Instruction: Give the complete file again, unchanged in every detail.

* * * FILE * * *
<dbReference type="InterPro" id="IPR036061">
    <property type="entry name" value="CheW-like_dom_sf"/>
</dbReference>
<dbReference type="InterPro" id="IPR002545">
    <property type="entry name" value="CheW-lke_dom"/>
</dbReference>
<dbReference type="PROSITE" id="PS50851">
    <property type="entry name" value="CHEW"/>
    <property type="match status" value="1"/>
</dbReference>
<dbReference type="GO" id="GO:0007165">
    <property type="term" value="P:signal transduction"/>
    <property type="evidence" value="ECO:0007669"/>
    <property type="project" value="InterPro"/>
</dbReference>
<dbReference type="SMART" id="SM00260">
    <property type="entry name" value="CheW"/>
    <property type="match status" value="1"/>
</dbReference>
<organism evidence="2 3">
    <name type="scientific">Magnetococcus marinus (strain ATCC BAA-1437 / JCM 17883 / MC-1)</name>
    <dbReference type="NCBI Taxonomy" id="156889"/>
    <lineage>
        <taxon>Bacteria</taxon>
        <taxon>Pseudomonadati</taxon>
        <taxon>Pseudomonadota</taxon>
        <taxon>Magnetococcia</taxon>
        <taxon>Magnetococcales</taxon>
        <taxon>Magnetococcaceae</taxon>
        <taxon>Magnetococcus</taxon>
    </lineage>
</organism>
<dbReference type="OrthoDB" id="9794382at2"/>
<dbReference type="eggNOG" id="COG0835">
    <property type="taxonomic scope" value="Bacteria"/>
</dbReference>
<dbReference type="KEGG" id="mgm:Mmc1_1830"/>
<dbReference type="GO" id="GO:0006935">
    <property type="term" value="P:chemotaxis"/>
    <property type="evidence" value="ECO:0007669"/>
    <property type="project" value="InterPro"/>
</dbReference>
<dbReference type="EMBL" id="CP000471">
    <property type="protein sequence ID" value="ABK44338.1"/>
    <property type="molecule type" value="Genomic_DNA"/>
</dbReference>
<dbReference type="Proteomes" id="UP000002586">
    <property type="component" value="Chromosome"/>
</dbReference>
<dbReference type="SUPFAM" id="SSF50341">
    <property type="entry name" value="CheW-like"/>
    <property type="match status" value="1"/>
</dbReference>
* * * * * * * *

<dbReference type="InterPro" id="IPR036061">
    <property type="entry name" value="CheW-like_dom_sf"/>
</dbReference>
<dbReference type="InterPro" id="IPR002545">
    <property type="entry name" value="CheW-lke_dom"/>
</dbReference>
<dbReference type="PROSITE" id="PS50851">
    <property type="entry name" value="CHEW"/>
    <property type="match status" value="1"/>
</dbReference>
<dbReference type="GO" id="GO:0007165">
    <property type="term" value="P:signal transduction"/>
    <property type="evidence" value="ECO:0007669"/>
    <property type="project" value="InterPro"/>
</dbReference>
<dbReference type="SMART" id="SM00260">
    <property type="entry name" value="CheW"/>
    <property type="match status" value="1"/>
</dbReference>
<organism evidence="2 3">
    <name type="scientific">Magnetococcus marinus (strain ATCC BAA-1437 / JCM 17883 / MC-1)</name>
    <dbReference type="NCBI Taxonomy" id="156889"/>
    <lineage>
        <taxon>Bacteria</taxon>
        <taxon>Pseudomonadati</taxon>
        <taxon>Pseudomonadota</taxon>
        <taxon>Magnetococcia</taxon>
        <taxon>Magnetococcales</taxon>
        <taxon>Magnetococcaceae</taxon>
        <taxon>Magnetococcus</taxon>
    </lineage>
</organism>
<dbReference type="OrthoDB" id="9794382at2"/>
<dbReference type="eggNOG" id="COG0835">
    <property type="taxonomic scope" value="Bacteria"/>
</dbReference>
<dbReference type="KEGG" id="mgm:Mmc1_1830"/>
<dbReference type="GO" id="GO:0006935">
    <property type="term" value="P:chemotaxis"/>
    <property type="evidence" value="ECO:0007669"/>
    <property type="project" value="InterPro"/>
</dbReference>
<dbReference type="EMBL" id="CP000471">
    <property type="protein sequence ID" value="ABK44338.1"/>
    <property type="molecule type" value="Genomic_DNA"/>
</dbReference>
<dbReference type="Proteomes" id="UP000002586">
    <property type="component" value="Chromosome"/>
</dbReference>
<dbReference type="SUPFAM" id="SSF50341">
    <property type="entry name" value="CheW-like"/>
    <property type="match status" value="1"/>
</dbReference>